Wall Street Journal Article Proves My Point on 'Tent Courts'

Not much exciting to see here — except the photographs

By Andrew R. Arthur on January 13, 2020

The Wall Street Journal reported last week from one of the so-called "tent courts", temporary courtrooms set up near ports of entry along the Southwest border for aliens who are subject to the Migration Protection Protocols (also known as "Remain in Mexico"). The court and hearings as described therein were more or less as I suggested they would be in my January 1, 2020, post "DHS to Open 'Tent Courts' to Public: Likely less exciting than you would be led to believe". I could not have picked a better subhead.

Reporting from the tent court in Laredo (the other is in Brownsville), the reporter opened with:

In one of the first such hearings to be open to the public, four migrants showed up for immigration court in a giant tent near the border this week to face a judge on a video screen and a government lawyer they couldn't see.

That was about as exciting as it got, so she more or less repeated the same facts four paragraphs later, with just bit more detail:

In a session Tuesday morning, Judge Meredith Tyrakoski and a government attorney were some 160 miles north in a San Antonio courtroom, where a video camera was focused solely on the judge and an interpreter sitting next to her, who translated the judge's and lawyer's comments into Spanish for the migrants.

One of the respondent's was Cuban, and apparently had a lawyer, because the reporter explained that he filed an asylum application and the lawyer answered Immigration Judge (IJ) Tyrakoski's questions. That is generally how it goes in immigration court when the alien is represented — direct questioning of the respondent generally waits for later merits hearings, except for when the IJ asks whether the respondent wants to be represented by the lawyer who has filed an appearance.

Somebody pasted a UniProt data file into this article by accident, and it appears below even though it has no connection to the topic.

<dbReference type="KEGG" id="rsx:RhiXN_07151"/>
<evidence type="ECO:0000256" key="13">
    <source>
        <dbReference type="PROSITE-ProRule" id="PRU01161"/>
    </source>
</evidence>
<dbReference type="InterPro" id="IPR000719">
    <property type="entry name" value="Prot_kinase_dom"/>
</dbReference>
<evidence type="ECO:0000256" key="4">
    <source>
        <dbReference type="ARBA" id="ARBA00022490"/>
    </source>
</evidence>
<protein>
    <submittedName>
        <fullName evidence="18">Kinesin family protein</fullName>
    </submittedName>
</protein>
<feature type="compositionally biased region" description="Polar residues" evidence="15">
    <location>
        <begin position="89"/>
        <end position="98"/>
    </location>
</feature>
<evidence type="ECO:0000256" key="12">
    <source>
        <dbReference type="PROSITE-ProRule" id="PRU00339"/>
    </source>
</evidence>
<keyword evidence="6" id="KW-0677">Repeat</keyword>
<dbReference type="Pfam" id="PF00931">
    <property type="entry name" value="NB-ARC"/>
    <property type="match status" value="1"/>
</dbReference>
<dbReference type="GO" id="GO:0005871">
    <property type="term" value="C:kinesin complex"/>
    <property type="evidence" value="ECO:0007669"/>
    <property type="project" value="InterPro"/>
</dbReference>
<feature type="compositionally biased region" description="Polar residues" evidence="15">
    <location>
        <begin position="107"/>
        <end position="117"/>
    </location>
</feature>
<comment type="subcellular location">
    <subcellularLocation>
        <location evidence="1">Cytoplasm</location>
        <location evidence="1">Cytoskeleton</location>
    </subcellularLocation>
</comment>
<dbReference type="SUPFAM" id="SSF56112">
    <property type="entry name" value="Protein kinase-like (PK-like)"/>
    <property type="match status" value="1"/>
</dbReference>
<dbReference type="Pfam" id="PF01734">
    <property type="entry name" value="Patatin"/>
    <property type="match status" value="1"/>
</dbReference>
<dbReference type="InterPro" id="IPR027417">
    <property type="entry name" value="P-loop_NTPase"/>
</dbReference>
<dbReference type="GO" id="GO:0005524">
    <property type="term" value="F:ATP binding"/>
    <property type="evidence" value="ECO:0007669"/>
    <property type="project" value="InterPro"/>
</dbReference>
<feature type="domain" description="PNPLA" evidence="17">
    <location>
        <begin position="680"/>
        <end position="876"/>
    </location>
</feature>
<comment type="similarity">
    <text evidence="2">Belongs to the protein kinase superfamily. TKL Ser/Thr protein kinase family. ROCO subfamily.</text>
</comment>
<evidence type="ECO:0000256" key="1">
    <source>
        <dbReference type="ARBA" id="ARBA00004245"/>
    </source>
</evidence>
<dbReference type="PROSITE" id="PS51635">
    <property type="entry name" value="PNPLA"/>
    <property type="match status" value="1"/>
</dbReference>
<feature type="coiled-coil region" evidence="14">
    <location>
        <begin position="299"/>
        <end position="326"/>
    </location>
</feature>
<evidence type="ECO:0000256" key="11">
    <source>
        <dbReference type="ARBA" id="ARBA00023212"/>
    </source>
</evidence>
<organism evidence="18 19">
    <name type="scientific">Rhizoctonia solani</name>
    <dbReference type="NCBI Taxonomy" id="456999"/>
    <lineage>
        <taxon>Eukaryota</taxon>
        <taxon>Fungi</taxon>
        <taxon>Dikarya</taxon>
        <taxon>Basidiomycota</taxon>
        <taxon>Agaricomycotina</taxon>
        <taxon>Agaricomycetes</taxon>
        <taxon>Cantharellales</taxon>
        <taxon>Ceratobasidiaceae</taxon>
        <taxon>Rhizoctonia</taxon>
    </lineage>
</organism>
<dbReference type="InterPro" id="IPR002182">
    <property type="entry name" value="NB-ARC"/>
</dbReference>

The other three were a family (mother, father, and two-year-old son) from an unidentified country, who requested a continuance for counsel. Again, the same scene is played out hundreds of times a day in immigration courts across the country.

As for the government attorney not being visible, that is not uncommon when the immigration court is using video teleconferencing (VTC). In my courtroom (where I regularly used VTC), the camera view was generally wide enough to capture me, respondent's counsel, and the interpreter, but that was about it. I could move the camera to show the respondent the government attorney, but I rarely did that unless there was a reason to do so. The respondent could hear the attorney (and hear the interpreter, if one were required), and see me, which is likely more than due process requires.

Apparently hoping to add excitement to this purely ministerial affair, the Journal reporter stated that the hearing room (hearing room "D", to be exact), "had dozens of chairs and a sign declaring capacity for 105 people at a time," but aside from "a Journal reporter" (logically the one who wrote the article, but even that is unclear), court officials, and the four respondents, there was no one else there.

She continued:

The Journal couldn't determine whether other people were supposed to show up for hearings Tuesday but didn't. Advocates say that is common in the MPP program, because migrants don't always receive information in a timely manner or aren't able to travel to a border crossing in time.